Carson Malapit never thought it would happen to her.
Malapit had been trying to login to her LinkedIn account, and realized she could not get access. Now, the social media she used to network with professionals was under someone’s control – she had been hacked.
“I thought my career was ruined,” said Malapit, a student from Indiana University.
Job-hunting has become a predominately online expedition, which is quite alarming, considering the personal information disclosed during the process. About 64 percent of Americans have experienced a personal data breach, and relatively large shares of the public lack trust in key institutions to protect their personal information, according to Pew Research Center. With this in mind, here are three ways to take your cyber-security into your own hands while trying to score that next gig.
Don’t Trust Third-Parties
While it may come as no surprise that third party companies are susceptible to data breaches, it is common to use services that aggregate job listings (i.e. Monster, Indeed). While these may prove useful, it is more beneficial to use them for finding listings, then checking if the employer’s website will let you apply directly, said Frank Breitinger, professor and co-director of the Cyber Forensics and Education Group at the University of New Haven.
“The first thing I do is analyze the website…Why am I submitting my data to a third party? I would not register my information with third parties.”
Your Friend, VPN
If you find yourself traveling often, working frequently in public spaces or using Internet connections you are wary about, you may want to consider using a virtual private network, or VPN. A VPN is a way for you to connect to a private encrypted network, even in a public setting – they are essentially like a mask for your computer, according to an article from Gizmodo. With it, you could access secure documents from a home computer from anywhere in the world.
“For more common places, I don’t leave my network unencrypted. Whenever you’re in a popular place, it’s just a good idea,” said Breitinger.
With the growing popularity of the Internet of Things (IoT) and the interconnectivity of devices, securing sensitive documents for employers has never been easier. You may not know it, but you use two-factor verification (authentication) (2FA) in your everyday life – for example, your bankcard (factor one) and your pin (factor two), according to an article from TechTarget.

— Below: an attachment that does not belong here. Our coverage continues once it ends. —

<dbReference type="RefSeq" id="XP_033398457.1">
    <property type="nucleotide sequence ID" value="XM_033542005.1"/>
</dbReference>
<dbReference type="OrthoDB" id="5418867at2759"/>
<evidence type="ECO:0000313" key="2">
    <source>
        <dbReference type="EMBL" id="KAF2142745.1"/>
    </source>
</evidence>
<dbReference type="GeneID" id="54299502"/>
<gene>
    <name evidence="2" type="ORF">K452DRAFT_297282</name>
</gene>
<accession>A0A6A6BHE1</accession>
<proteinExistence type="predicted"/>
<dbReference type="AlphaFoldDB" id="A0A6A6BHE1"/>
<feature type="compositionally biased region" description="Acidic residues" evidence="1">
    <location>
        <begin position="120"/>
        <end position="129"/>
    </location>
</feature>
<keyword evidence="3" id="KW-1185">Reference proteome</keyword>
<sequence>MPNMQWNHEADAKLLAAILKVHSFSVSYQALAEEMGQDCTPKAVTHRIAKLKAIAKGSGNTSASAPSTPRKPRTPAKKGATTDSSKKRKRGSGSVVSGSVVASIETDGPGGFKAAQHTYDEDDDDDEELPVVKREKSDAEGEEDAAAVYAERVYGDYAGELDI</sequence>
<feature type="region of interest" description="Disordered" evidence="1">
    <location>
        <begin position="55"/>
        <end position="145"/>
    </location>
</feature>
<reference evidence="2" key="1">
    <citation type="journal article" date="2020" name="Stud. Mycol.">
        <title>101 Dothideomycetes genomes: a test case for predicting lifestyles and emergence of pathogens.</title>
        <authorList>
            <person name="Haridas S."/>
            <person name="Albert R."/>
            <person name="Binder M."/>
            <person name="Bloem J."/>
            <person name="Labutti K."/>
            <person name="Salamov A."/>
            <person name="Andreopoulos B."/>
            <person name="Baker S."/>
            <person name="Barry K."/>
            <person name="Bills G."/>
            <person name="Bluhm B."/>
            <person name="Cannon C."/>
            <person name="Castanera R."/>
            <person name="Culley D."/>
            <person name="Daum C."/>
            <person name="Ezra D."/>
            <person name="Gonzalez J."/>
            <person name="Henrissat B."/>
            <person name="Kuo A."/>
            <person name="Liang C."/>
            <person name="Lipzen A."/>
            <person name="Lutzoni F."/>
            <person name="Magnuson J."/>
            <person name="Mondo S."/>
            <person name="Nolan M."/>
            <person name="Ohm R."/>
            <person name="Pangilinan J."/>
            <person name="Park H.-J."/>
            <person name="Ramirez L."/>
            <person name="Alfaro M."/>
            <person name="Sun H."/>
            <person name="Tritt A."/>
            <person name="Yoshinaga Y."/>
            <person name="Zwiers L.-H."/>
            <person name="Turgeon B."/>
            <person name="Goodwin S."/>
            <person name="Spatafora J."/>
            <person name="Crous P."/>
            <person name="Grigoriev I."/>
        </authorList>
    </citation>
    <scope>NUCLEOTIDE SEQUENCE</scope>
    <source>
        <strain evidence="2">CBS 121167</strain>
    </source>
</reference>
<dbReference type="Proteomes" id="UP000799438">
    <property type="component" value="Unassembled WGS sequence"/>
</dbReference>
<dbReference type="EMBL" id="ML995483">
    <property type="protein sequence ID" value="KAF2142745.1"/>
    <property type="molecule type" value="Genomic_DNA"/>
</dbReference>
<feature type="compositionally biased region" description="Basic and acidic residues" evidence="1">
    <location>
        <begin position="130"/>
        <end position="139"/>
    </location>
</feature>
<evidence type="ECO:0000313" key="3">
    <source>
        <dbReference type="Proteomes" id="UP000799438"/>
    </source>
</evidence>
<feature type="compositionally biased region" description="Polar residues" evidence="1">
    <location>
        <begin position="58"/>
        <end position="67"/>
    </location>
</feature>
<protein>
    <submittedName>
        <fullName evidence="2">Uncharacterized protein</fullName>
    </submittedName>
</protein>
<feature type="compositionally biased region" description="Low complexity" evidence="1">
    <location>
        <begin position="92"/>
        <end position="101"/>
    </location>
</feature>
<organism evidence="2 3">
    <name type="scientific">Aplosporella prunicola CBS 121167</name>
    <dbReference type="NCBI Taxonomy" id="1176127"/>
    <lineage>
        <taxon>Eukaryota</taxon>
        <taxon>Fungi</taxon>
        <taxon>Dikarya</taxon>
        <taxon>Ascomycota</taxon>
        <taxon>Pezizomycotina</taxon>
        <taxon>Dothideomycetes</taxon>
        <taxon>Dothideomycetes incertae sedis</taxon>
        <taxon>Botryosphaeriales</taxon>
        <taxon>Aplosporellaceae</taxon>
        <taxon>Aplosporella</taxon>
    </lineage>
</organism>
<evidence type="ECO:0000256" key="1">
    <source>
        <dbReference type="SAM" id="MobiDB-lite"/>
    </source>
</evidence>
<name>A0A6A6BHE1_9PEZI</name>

Apps such as Duo provide two-factor verification, and typically have a free version for a certain number of users. For less than the cost of your Netflix account – six dollars a month – you are allowed access to more forms of verification, and can extend your subscription to multiple devices. If you adopt the technology now, you may be ahead of the curve as an early adopter, according to Jessica Robinson, CEO of PurePoint International, a boutique security firm that specializes in cyber technology solutions and risk assessment.
“I’d like to think in the next five years we’ll get rid of passwords. [Multi-factor authentication] will be compliant across different industries,” said Robinson.
Malapit, during her ordeal, adopted two-step verification across all of her social media,
“You need to do it. I tell everyone to use two-step verification. It’s so easy,” said Malapit.
“Should I Have Posted That?”
This last tip may seem obvious, but it’s worth noting. The permanence of the Internet is not to be tampered with, yet we forget this when making posts on our favorite social media. The same logic applies to our professional documents as well, according to Robinson.
“Be careful where you put your resume. Limit the amount of [personal] information you put out,” said Robinson.
You should never include your Social Security number or any information that could be linked to your financial affairs. With social media such as Facebook and Snapchat offering users the ability to send money via through instant messages, it is increasingly easier for hackers to gain access to important information. Jamie Kendrick experienced a hack of this nature.
“[The hacker] made small charges to my account. If you get any sort of call that your credit card information is compromised, you need to change all of your [media] accounts,” said Kendrick, an Indiana University graduate.
After months without her social media accounts, failed attempts to work with law enforcement to recover them and contacting past and future employers to explain the nature of the hack, Malapit got her accounts back.
“You hear about stuff like this all the time, but you don’t think it will happen to you. It’s so easy…just like that, I [was] hacked. “